Contrast with Color

While some rooms might be unified by the same color in different areas, at other times some “clash is your friend,” says James Greenwood, brand and interior expert at wallpaper manufacturer Graham & Brown. As an example, he points to his company’s Jardin Magenta design, which contrasts monotone floral etchings and a magenta ground or field.

Kati Baker, partner and luxury home staging specialist at Downtown Realty Company, says, “A great place to go bold is your powder room bathroom. This is a small space where you can show off using bold paint color or a fun wallpaper. It’s not a huge commitment.”

Offset Patterns with Solids and Classics

Solids aren’t totally passé. They offer a way to rest the eye and play up contrast. Baker likes to accent big solid-colored furnishings with patterned rugs, decorative pillows, and blankets. She adds, “Striped patterns are always classic and can balance out another pattern (i.e., a floral).” Another way to help avoid dating a room, Triggs says, is to pepper in some classic furnishings such as a mid-century Mies van der Rohe Barcelona chair or Vladimir Kagan sofa.

Don’t Forget Texture and Novel Shapes

Texture—in wallcoverings, rugs, pillows and backsplash tiles—adds another dimension to a well-designed space, says Hain. Laws likes to use ombre-dyed hand-knotted silk. Segal uses backsplash tiles with metal inserts. Baker loves grasscloth wallpaper, which, she says, is “classic, versatile, comes in many colors and adds depth to a room.”

Consider the Exterior

The outside of a house offers added surfaces where color, texture and pattern can be introduced. Jackie Mosher, COO and partner at Dzinly, an online design resource, recommends three to five complementary colors or materials in large cladding areas.

Blue house exterior

© Amy Wax

Photo courtesy of Amy Wax, Color911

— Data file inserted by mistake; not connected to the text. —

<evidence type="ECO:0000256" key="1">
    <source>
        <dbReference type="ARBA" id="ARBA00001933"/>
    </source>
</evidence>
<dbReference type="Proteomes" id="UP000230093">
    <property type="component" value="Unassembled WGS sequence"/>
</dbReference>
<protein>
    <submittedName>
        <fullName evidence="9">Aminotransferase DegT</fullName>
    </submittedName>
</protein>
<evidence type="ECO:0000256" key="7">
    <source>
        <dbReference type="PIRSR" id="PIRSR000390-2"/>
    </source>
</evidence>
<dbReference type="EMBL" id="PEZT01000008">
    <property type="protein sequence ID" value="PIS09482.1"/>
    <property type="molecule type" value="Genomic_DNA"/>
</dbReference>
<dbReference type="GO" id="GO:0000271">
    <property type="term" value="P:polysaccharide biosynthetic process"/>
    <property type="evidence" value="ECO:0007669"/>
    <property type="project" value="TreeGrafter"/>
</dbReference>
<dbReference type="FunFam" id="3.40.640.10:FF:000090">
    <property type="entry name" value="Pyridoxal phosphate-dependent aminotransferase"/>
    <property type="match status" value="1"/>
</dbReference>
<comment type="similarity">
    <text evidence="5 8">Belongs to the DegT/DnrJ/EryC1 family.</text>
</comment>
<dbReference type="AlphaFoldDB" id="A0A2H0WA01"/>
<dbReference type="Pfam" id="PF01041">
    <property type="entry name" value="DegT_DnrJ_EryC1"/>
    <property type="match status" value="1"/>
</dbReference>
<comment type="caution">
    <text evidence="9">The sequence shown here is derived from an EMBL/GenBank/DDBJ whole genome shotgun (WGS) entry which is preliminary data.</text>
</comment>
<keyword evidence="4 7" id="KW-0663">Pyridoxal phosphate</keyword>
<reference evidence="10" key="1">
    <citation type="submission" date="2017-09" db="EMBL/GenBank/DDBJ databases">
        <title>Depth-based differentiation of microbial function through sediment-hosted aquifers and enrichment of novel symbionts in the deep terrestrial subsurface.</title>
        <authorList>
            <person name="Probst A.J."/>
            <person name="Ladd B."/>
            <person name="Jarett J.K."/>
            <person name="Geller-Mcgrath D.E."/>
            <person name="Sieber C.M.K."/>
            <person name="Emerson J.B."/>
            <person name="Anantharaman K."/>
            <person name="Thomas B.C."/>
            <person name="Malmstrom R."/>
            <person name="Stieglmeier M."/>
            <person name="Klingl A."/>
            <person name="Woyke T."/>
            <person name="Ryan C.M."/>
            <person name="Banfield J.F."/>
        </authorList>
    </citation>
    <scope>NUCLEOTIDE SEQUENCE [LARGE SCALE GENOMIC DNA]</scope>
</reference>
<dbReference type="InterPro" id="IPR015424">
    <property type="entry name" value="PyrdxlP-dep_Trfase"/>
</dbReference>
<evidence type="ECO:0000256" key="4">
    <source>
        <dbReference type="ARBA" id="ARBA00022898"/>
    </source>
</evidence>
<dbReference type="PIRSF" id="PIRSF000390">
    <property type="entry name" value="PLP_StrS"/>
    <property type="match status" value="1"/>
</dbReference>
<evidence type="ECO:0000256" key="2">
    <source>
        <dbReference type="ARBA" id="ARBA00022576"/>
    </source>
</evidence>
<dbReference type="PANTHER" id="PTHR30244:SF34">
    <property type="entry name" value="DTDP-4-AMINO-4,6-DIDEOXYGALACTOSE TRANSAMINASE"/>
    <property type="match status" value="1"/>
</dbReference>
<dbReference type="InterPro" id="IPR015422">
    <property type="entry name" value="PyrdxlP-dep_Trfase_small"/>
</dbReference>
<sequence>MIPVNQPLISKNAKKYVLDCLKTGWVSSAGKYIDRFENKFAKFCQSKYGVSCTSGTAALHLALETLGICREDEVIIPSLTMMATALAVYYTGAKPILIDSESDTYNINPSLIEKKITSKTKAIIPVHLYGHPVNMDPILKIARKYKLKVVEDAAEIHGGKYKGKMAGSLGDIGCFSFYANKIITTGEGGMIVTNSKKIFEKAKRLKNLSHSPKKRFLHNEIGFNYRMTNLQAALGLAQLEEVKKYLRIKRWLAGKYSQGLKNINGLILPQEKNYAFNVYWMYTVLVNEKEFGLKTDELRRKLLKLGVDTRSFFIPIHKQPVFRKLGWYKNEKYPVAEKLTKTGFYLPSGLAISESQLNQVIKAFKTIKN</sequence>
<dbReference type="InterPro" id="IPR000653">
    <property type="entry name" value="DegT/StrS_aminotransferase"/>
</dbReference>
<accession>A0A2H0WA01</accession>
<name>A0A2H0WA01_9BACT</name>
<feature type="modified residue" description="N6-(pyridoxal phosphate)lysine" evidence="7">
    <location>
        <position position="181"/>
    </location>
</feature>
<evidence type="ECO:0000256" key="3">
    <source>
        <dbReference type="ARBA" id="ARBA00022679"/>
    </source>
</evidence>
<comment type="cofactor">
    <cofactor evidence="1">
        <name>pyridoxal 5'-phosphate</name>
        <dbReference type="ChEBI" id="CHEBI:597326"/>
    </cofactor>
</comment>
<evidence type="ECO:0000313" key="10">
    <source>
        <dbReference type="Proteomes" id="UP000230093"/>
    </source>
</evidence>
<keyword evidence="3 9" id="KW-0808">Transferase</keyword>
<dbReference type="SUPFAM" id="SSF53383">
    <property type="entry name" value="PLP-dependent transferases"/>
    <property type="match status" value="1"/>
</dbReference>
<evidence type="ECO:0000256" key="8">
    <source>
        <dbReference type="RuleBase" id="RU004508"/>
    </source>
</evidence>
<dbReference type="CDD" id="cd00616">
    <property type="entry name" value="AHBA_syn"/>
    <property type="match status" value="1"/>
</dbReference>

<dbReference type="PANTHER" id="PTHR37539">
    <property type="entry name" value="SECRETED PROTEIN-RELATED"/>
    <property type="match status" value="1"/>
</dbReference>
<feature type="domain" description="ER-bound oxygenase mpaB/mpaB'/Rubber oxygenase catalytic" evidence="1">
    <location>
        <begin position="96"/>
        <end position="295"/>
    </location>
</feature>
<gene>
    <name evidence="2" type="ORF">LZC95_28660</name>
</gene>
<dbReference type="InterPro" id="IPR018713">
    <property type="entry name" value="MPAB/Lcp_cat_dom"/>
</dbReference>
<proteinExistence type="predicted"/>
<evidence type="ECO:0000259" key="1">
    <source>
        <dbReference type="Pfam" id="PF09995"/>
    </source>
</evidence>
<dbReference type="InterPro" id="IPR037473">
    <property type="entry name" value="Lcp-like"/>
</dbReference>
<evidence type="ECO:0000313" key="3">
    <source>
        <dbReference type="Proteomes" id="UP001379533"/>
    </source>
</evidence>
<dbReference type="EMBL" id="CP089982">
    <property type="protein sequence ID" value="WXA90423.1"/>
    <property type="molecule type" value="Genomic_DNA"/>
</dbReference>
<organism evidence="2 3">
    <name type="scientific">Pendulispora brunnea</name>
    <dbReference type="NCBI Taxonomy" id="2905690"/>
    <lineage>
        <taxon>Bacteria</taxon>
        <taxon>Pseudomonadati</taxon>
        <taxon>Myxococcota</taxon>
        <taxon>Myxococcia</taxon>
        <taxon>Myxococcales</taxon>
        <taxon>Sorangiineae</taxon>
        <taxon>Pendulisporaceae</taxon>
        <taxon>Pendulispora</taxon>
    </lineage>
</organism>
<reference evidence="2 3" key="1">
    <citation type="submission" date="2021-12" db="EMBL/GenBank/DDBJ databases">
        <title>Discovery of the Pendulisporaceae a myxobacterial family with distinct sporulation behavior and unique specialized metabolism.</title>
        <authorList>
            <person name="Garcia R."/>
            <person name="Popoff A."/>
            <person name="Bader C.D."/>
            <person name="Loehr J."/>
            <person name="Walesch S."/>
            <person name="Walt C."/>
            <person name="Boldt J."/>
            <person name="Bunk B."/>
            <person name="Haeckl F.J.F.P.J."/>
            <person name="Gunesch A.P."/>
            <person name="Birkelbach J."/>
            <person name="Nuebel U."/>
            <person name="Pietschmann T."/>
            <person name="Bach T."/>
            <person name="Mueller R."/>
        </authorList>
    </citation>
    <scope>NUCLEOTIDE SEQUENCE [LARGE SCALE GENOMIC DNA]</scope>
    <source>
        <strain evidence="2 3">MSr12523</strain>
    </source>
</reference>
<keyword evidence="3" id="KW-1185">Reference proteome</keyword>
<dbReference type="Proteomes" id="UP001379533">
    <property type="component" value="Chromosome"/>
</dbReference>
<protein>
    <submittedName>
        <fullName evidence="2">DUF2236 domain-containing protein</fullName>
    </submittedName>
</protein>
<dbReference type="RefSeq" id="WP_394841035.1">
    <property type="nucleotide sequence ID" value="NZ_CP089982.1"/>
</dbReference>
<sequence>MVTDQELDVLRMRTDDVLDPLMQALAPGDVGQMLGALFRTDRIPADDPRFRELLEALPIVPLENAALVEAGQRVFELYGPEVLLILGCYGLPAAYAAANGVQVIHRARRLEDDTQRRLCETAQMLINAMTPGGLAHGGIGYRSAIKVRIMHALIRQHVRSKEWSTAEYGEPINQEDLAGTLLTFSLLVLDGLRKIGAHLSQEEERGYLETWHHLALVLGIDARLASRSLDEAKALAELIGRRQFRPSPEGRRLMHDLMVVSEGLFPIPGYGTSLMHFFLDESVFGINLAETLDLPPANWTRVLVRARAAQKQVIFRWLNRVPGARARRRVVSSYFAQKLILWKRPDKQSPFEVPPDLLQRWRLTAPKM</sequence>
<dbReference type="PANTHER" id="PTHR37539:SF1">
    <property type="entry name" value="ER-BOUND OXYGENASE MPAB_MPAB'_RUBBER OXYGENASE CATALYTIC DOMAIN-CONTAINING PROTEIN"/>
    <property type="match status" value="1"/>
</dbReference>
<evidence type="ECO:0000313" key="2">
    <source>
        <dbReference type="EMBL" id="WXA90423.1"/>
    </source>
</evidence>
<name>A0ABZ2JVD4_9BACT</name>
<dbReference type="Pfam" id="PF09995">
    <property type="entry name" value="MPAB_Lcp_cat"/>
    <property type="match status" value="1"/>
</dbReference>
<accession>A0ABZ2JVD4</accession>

Color expert Amy Wax, founder of the Color911 app, doesn’t like to limit the number of colors but instead makes decisions based on a homeowner’s goal—whether they want an understated, elegant exterior or one that’s bold and outgoing. Overall, she finds more homeowners comfortable using color to make a statement and give their house a personal identity or say something visually about who lives inside.

Dip a toe in or jump in head-first?

Experts vary on which strategy to follow. Some recommend trying out bolder patterns or colors in a limited way. Options include wallpapering a ceiling or installing patterned tiles behind a kitchen, says Jodi Swartz of KitchenVisions.

Designer Summer Thornton of Summer Thornton Design thinks otherwise. “I believe that there’s a greater risk in dipping your toe into the pattern pond than there is to jump in head-first. When people are afraid, it shows—an accent wall, a colorful pillow on an otherwise beige sofa. These are amateur attempts that do more harm than good to the aesthetics of the room,” says Thornton, author of the design book, Wonderland: Adventures in Decorating (Rizzoli). She adds, “Fortune favors the bold. When I design rooms, I tell a story through the design and … that whisks guests off their feet onto a magical carpet ride.”

She also believes that a real estate salesperson can help. “A great real estate agent knows that differentiation is a selling point. When something is one-of-a-kind, it isn’t a commodity and cost per square foot goes completely out the window for buyers,” she says.

Remember: Nothing Is Forever

Changing designs may not be inexpensive but it’s not impossible when the next trend appears or homeowners tire of a look. Even removing wallpaper—once a laborious task—has become easier, says Hain. “We studied how to make them release better from a wall and implemented a combination of paste and paper that make removal stress free,” she says. Another option? Skip the wallpaper altogether. Use elements that are easier to switch out such as pillows, lamps and accessories to add pattern and color.